Report: Netanyahu Confidant Promised to Use His Connections to Help With Submarine Deal

State's evidence Michael Ganor told police he hired attorney David Shimron because of his closeness to the prime minister, Yedioth Ahronoth reports

Attorney David Shimron.
\ Moti Milrod

The state’s evidence in the submarine affair, Michael Ganor, has testified that attorney David Shimron promised to use his connections to Prime Minister Benjamin Netanyahu to advance the deal with German shipbuilder ThyssenKrupp, Israeli newspaper Yedioth Ahronoth reported on Tuesday morning.

The paper reported over the weekend that Netanyahu would be summoned to testify in the submarine affair, and that he may be questioned under caution. According to Tuesday’s report, the reason for this new round of questioning is Ganor’s claim that Shimron, who is Netanyahu’s cousin, told him that the prime minister was involved in advancing the deal.

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Ganor, ThyssenKrupp’s representative in Israel, told investigators that he had hired the services of Shimron because of his closeness to the prime minister and his connections among the governing elite, according to the report. Ganor said that he and Shimron nicknamed Netanyahu “the friend” when they spoke about the deal, and “the brother-in-law” was the alias of Netanyahu’s diplomatic envoy Isaac Molho, who is also under investigation. Ganor said that when he asked Shimron how the deal was moving along, the latter replied: “I will ask the brother-in-law. He’ll speak with the friend.”

A representative commenting on behalf of the prime minister called the report “another typical leak attempting to harm the prime minister.” The representative stated: “The prime minister doesn’t know Ganor and didn’t know a thing about any connection between Ganor and David Shimron and ThyssenKrupp. Shimron and Molho never spoke with the prime minister on the matter. All decisions about the submarines and ships were made through organized and documented procedures, and the only considerations that drove the prime minister on these and other issues were the security of the state and its best interests.”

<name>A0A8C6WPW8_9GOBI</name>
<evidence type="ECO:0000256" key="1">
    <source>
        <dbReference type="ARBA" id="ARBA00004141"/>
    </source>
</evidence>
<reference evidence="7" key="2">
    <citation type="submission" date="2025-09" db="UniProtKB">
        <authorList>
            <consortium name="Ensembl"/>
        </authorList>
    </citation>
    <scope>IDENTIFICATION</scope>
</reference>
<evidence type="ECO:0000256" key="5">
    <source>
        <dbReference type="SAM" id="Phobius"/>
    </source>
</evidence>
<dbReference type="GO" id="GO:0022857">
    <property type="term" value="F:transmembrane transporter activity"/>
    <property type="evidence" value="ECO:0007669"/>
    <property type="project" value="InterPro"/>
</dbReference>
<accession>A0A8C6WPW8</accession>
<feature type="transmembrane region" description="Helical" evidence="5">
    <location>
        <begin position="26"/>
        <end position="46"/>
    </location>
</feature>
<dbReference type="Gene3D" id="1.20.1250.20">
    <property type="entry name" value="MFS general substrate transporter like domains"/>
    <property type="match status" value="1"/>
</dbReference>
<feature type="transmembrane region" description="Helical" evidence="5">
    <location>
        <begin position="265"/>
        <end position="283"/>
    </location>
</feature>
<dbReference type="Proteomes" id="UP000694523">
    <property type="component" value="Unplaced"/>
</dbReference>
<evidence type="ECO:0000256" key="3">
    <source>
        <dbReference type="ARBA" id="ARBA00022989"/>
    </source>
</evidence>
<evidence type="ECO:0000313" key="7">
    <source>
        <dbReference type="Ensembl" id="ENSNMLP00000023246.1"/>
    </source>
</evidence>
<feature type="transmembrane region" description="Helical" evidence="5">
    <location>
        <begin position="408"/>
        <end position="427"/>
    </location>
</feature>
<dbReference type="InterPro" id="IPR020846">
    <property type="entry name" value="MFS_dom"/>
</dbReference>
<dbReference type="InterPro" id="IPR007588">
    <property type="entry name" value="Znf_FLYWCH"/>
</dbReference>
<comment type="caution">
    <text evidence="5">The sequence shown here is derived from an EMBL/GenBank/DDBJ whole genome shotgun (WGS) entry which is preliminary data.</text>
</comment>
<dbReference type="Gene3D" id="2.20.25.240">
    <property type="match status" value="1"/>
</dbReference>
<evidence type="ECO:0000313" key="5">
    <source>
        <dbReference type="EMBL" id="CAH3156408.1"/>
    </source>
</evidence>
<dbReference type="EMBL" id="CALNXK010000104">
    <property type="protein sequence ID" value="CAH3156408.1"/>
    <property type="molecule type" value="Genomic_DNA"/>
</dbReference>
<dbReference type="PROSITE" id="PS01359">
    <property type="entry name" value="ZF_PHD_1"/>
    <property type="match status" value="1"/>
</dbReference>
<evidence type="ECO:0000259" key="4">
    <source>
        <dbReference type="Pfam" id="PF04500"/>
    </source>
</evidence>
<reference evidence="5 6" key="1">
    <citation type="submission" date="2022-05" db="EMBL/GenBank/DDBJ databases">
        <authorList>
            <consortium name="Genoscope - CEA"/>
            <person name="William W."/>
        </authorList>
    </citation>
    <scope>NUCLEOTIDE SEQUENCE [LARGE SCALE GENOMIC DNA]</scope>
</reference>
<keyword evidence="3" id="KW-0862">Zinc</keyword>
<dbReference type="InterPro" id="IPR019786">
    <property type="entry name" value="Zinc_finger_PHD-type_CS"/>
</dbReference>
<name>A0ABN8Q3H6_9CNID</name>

Shimron has yet to comment on the report.

The police are expected to recommend to the prosecution indictments against five of the people involved in the affair: Shimron, Molho, Netanyahu’s former chief of staff David Sharan, former navy commander Eliezer Marom and former National Security Council head Avriel Bar-Yosef.

Police are investigating possible corruption involved in the procurement of three submarines and four patrol boats from ThyssenKrupp. Shimron represented Ganor. Molho is suspected of promoting the deal during his diplomatic missions. Bar-Yosef, who is also embroiled in other corruption scandals, was involved in composing the opinion regarding the submarine deal. Marom is suspected of standing behind the foreign bank accounts to which the bribes related to the deal were allegedly wired.

Netanyahu has said he did not know his attorney was involved in pushing the deal. “Time after time, they try in a forced manner to tie the prime minister to the submarine affair, at a time when the justice minister has made it clear that the prime minister isn’t suspected in the matter,” Netanyahu stated in response to the report over the weekend. “We have heard many prophesies over time and a lot of speculation about ‘what is likely to be,’ but one thing is clear: There won’t be anything because there was nothing.”